Remembering Canadians who sacrifice for our safety

College of Physicians and Surgeons of Alberta CPSA, Latest News, Medical Matters, Messenger 6 Comments

Last year, I dedicated this column to the importance of Remembrance Day and 2018 will be no different. However, there are two things that have changed in the last year as I reflect on this important day. First, 2018 marks 100 years since the end of World War One. Second, a new United Nations peacekeeping mission began this year for the Canadian Armed Forces, with our medical personnel deployed overseas to support the mission in Mali, West Africa.

The main purpose of this mission is aeromedical evacuation, with many women and men from the Canadian Forces Health Services once again risking their own personal safety to look after the health and medical needs of others in a conflict zone.

Aeromedical evacuation is never easy, but doing it in a military operational environment adds a whole other level of complexity that’s hard to imagine. Thankfully, the STARS air ambulance teams here in Alberta don’t need a gunship escort to move patients, and they don’t need the protective equipment required of an operational environment. We have incredibly well-trained and well-led medical personnel in our armed forces who will do Canada proud during this mission. I’m confident they will save many lives that would otherwise have been lost if not for their dedication, hard work and desire to be there for others.

A photo I took in 1997, while doing aeromedical evacuations with the Canadian Forces in Haiti.

Sunday, Nov. 11 is a special day of remembrance, where we should all take time to reflect on the sacrifices made by the many men and women who have served and continue to serve Canada, and especially those who have lost their lives or suffered physical and psychological injuries as a result of their service. I hope everyone takes a few minutes at the 11th hour of the 11th day of the 11th month to pause and be thankful for what others have given, so we can all enjoy the incredible lives we have today.

It’s unfortunate that the world can’t find peace; but when the call for help comes, we know there are many men and women in Canada who will willingly step up to the challenge. I highly encourage you to read the article from Dr. William Patton in this edition of the The Messenger. He is one of many Alberta physicians who has served and continues to serve Canada as a member of the Canadian Armed Forces. He has painted an incredible picture for you and put forth a challenge for this Remembrance Day that I hope you will all embrace.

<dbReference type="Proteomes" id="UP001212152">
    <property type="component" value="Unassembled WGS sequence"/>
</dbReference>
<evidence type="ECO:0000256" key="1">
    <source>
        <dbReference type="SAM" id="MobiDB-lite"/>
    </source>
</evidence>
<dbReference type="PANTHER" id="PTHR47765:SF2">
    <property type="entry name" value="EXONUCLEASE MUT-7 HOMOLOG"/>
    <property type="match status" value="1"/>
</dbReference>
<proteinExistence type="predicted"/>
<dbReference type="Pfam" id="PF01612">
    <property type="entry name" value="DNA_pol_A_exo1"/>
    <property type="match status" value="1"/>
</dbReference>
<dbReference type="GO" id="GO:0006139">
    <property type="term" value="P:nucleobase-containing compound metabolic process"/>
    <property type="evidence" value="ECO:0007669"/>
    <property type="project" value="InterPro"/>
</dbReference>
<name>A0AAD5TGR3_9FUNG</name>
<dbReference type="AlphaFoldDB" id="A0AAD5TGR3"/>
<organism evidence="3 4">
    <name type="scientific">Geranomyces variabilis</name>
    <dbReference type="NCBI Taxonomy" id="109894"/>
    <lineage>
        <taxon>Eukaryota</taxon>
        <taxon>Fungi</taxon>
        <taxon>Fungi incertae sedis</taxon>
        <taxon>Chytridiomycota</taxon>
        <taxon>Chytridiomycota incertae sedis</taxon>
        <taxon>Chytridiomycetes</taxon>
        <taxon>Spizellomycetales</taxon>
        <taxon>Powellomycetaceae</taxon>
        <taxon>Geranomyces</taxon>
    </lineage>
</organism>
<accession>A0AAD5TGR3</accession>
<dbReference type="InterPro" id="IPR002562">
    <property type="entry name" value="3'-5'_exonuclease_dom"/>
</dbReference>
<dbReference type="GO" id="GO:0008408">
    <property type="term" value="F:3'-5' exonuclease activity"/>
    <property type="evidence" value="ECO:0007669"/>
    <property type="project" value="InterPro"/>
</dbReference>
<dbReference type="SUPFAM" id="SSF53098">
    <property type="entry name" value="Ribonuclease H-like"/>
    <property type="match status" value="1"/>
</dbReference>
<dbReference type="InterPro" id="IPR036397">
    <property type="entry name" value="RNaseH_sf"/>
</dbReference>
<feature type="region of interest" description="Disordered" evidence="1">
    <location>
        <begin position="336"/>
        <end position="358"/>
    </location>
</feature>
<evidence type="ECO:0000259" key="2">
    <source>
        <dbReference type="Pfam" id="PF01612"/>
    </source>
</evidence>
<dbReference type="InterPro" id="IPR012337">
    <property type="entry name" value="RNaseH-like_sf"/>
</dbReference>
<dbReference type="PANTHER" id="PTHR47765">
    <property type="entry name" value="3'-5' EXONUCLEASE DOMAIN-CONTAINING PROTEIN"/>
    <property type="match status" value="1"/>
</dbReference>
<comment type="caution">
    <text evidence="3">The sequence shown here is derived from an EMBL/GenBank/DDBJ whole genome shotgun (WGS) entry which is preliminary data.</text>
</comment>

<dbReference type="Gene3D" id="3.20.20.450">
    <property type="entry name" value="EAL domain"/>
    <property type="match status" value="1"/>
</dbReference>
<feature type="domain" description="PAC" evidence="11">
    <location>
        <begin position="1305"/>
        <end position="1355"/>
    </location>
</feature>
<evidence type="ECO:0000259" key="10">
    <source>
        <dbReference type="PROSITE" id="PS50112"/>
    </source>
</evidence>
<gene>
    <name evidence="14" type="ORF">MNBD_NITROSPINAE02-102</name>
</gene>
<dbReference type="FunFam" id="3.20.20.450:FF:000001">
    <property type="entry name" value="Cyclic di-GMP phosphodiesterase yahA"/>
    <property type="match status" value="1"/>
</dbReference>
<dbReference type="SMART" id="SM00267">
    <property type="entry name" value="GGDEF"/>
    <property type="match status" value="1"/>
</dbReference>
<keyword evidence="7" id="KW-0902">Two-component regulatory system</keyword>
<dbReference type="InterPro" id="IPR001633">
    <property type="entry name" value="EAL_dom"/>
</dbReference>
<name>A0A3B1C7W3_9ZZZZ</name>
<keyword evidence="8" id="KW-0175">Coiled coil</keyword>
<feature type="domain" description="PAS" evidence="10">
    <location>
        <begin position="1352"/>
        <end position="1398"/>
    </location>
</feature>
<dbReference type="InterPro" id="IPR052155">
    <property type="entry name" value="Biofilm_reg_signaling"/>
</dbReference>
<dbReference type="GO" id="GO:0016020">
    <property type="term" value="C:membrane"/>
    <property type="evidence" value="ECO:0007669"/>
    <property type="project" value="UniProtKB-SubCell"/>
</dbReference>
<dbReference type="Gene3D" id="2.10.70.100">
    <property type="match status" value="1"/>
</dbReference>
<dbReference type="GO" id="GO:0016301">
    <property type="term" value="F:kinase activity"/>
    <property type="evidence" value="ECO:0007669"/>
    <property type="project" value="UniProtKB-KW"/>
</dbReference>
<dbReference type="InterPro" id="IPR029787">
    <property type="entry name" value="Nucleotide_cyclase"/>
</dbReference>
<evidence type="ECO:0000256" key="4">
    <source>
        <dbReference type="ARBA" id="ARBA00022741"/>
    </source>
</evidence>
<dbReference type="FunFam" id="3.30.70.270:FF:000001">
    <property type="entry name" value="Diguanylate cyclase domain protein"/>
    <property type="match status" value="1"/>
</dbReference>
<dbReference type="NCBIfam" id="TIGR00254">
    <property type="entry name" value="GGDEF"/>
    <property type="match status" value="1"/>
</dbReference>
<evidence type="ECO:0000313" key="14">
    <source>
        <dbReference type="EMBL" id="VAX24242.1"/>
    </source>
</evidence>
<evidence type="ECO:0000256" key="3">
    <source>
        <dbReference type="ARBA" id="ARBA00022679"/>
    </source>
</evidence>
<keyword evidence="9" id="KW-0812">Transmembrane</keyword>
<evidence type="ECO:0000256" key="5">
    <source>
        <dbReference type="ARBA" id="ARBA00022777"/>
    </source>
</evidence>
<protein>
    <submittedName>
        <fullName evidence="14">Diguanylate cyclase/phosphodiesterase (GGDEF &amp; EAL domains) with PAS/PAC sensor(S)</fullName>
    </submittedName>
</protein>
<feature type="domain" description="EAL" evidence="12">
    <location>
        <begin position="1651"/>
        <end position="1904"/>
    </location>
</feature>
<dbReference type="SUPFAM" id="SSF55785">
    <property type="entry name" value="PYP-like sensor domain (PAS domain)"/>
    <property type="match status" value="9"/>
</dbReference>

Thank you for reading,

Scott

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Cheri Nijssen-Jordan

Thanks for the reminder. It is a special day November 11 that does deserve a pause from each of us.

Scott McLeod

Hi Cheri,

Thanks for taking the time to read the Messenger and provide your comments.

Scott

Rakesh Patel

We will remember them…

To all our friends, colleagues and comrades who have given their lives during Service.
Huge respect for all the Aeromed staff serving all around the world, hardest job I’ve ever done. Thanks Scott for remembering them.

Scott McLeod

Hi Rakesh,

Thanks for taking the time to comment.

Scott

Patricia Simpson

Dr. McLeod I would like to thank both you and Dr. Patton for your military service. Dr. Patton has given the challenge to the physicians of Alberta to attend a Remembrance Day ceremony and to take the opportunity to thank the soldiers you may meet there for their service. I have attended Remembrance Day services since childhood (50 years), with my two grandfathers and one great grandfather having been serving in Europe at the time of the WWI armistice. For the last 33 years, I have also been the spouse of a member of the Canadian Forces who has done… Read more »

Scott McLeod

Hi Patricia,

Thank you for sharing your comments. I could not agree more that we need to recognize the families of those who serve as well.

Take care.

Scott